Priyanka Naik better know as Chef Priyanka, is a self-taught Indian vegan cook. She is a Food Network champion (Cooks vs Cons Season 5 Episode 12 WINNER), Quibi Dishmantled Winner, and have travelled to nearly forty countries – all attributing to her culinary vision and original recipes!
She has been featured in CNN, GQ, and hosts an original show on Tastemade called Dish It Healthy, among several other brands, publications, and platforms.
Catch Chef Priyanka Naik in an exclusive interview with Namita Nayyar, President, Women Fitness, where she talks about Indian roots, diet, exercise routine and global recipes.
A vegan cook, global traveler, TV personality, Food Network champion and Quibi Dishmantled Winner! According to you how would you define Priyanka & her journey as a chef?
My journey can be defined only as “I got 99 problems, but a meal ain’t 1!” Ha ha! I only joke. My journey started over 10 years ago when I became vegetarian, full-time. I was always into cooking as much as I was into playing with cars and barbies at a young age.
Food and cooking have been an integral part of our family too – both my parents, especially my Mom, are excellent cooks. And since my sisters and I are first generation Indians living in NYC, food was a way to stay in touch with our culture. So I taught myself how to cook and when I became a full-time vegetarian, I stared www.chefpriyanka.com to share my original vegetarian recipes.
About 3+ years ago, I started cooking all vegan and maintain a primarily vegan lifestyle. My cooking journey has led me to become a Food Network Champion, Quibi Dishmantled Winner, Host of an original series on Tastemade Streaming Networking called “Dish It Healthy” plus much more. A part of my life that I attribute to my original recipes is travel. I have traveled to nearly 40 countries and hope to travel to several more. So, my journey is continuing on! I am in the process of writing my first cookbook!
You have been featured in CNN, GQ, and host an original show on Tastemade called Dish It Healthy, among several other brands, publications, and platforms.
Share an insight into your journey of starting off as a chef to be recognized for your work globally?
The battle is much greater for me to prove my “worth” so to speak, in the culinary world. So, I proved my worth through competing on nationally televised food competitions like Food Network’s Cooks vs Cons and won! But the journey isn’t easy – I was rejected 2 times by Food Network, prior to landing a spot-on Cooks vs Cons. Since then, the hustle continues. I hardly ever take no for an answer.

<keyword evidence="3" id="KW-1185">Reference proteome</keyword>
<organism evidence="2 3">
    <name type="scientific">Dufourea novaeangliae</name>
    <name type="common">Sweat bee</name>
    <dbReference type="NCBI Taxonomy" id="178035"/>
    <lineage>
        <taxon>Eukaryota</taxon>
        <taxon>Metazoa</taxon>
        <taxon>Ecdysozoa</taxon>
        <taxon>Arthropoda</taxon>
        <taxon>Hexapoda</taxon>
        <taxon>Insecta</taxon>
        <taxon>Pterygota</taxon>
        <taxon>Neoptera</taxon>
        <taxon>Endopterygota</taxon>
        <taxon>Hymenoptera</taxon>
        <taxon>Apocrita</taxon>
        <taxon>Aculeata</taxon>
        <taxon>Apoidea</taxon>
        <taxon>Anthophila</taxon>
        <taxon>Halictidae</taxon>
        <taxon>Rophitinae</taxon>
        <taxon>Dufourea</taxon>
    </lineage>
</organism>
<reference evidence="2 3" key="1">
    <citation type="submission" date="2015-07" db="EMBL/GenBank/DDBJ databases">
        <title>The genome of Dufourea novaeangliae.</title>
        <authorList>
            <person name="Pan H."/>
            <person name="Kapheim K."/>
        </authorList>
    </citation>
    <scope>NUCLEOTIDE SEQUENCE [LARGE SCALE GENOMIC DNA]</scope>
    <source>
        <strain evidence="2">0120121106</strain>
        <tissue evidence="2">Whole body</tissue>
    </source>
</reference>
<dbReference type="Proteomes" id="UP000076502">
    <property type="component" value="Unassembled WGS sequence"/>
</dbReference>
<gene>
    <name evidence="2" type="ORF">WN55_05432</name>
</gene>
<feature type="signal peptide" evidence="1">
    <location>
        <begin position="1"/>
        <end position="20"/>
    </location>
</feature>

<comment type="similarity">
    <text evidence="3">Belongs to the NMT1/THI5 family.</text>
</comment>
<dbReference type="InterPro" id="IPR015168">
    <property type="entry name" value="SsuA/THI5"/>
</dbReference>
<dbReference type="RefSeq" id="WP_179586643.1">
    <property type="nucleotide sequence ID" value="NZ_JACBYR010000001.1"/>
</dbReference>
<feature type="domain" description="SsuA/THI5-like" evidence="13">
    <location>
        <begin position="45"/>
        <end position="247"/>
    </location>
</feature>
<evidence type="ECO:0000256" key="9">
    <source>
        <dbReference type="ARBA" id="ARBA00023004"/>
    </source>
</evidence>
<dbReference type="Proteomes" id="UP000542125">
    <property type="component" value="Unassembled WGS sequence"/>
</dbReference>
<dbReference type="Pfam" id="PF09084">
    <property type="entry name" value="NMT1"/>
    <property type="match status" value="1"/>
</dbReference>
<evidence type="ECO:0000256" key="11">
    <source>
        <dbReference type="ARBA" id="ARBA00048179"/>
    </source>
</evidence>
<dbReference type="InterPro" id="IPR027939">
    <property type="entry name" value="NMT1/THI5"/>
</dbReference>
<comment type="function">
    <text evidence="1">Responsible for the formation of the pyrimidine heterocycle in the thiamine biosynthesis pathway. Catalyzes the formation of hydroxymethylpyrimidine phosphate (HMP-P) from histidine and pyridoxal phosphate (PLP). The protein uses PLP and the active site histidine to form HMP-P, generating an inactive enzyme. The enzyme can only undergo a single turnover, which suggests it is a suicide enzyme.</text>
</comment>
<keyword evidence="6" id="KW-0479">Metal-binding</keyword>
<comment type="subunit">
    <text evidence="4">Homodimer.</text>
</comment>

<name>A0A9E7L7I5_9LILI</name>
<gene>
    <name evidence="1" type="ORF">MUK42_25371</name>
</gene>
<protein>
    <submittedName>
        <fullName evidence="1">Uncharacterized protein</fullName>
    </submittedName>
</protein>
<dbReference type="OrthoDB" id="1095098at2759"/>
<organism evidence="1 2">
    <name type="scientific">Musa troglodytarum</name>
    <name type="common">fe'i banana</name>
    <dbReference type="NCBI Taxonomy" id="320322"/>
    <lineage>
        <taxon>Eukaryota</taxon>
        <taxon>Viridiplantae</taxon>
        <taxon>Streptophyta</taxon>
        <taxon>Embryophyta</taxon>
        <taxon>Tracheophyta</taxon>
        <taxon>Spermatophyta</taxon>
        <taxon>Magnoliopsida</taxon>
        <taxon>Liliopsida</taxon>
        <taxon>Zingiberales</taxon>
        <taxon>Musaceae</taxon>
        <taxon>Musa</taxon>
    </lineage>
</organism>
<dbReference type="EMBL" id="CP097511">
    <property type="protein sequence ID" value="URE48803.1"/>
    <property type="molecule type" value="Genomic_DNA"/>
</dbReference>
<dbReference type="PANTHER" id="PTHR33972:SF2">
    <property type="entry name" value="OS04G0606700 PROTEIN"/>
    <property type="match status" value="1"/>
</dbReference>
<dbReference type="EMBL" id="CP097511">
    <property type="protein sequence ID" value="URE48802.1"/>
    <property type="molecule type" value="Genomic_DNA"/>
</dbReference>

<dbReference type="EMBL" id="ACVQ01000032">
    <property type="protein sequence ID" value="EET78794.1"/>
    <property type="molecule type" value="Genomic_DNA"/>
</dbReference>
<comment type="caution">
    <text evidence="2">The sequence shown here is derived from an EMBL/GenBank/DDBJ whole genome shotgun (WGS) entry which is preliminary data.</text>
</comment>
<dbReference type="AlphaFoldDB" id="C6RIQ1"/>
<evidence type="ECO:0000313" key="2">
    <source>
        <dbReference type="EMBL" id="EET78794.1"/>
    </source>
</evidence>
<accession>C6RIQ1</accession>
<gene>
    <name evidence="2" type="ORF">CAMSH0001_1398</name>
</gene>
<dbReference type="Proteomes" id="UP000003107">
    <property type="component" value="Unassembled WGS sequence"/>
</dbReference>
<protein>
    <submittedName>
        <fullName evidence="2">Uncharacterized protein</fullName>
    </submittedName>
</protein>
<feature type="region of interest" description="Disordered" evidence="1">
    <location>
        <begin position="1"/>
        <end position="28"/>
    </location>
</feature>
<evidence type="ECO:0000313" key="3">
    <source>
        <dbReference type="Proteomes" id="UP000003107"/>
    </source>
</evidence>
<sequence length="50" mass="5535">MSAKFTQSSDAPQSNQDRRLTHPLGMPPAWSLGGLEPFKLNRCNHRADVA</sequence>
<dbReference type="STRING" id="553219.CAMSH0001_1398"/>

The reason why my food and platform is recognized globally is because my style of cooking is an “Indian Twist on Global Classics.” I aim to combine my cultural heritage with my learning from my global travel. So, these recipes and my stories have garnered attention by platform worldwide, because people feel a sense of connection and purpose with my food.
Growing up your family made sure of inculcating healthy eating habits with your mom packing lunch for school every day that was Indian inspired spicy Bombay Sandwich, Frooti and Mango Juice with every night closing with a different fresh cooked meal. Reflecting how have those habits served you?
5 tips for moms to inculcate healthy eating and cooking habits in high-tech generation kids?
My upbringing was surrounded by food and it taught me to appreciate where the food was coming from, how it was prepared, and why it’s so important not waste. But also, it built my palate – I was eating all different types of cuisine as a child – regional Indian cuisine, Italian, Mexican, Thai, Lebanese, [American] Chinese, and several more.
Parental Tips to Build healthy Eating Habits:
- Include them in your cooking process. Give them a task or two – it’ll engage them and push them to be curious and ask questions.
- Try to eat a different cuisine every day or every other day. So, if you make Indian parathas one evening, perhaps, turn those into Middle Eastern-inspired flatbreads the next day with za’atar, chickpeas, tomato, parsley, and tahini.
- Pick a new vegetable or two each week and experiment with dishes throughout the week – asking your kids to perhaps look up some recipes on their phone for those vegetables. Again, it’s that aspect of making them feel included in the process.
- Ask them what their favorite fast food is and instead of going out and buying it, recreate it at home. For instance, my 11-year-old (albeit phone-obsessed) niece was bugging us for Taco Bell. So instead I made “Taco Bell” at home and she absolutely loved it. It’s the idea of showing them that anything can be made and be made tastier and healthier if we just try.
- Lastly, and possibly the simplest, eat together. I have never eaten dinner alone if I’m under one roof with my family. We always at least coordinate our schedules so we’re in the kitchen together during dinner time.
This interview is exclusive and taken by Namita Nayyar President womenfitness.net and should not be reproduced, copied or hosted in part or full anywhere without an express permission.
All Written Content Copyright © 2020 Women Fitness
The Content is not intended to be a substitute for professional medical advice, diagnosis, or treatment. Always seek the advice of your physician or other qualified health provider with any questions you may have regarding a medical condition.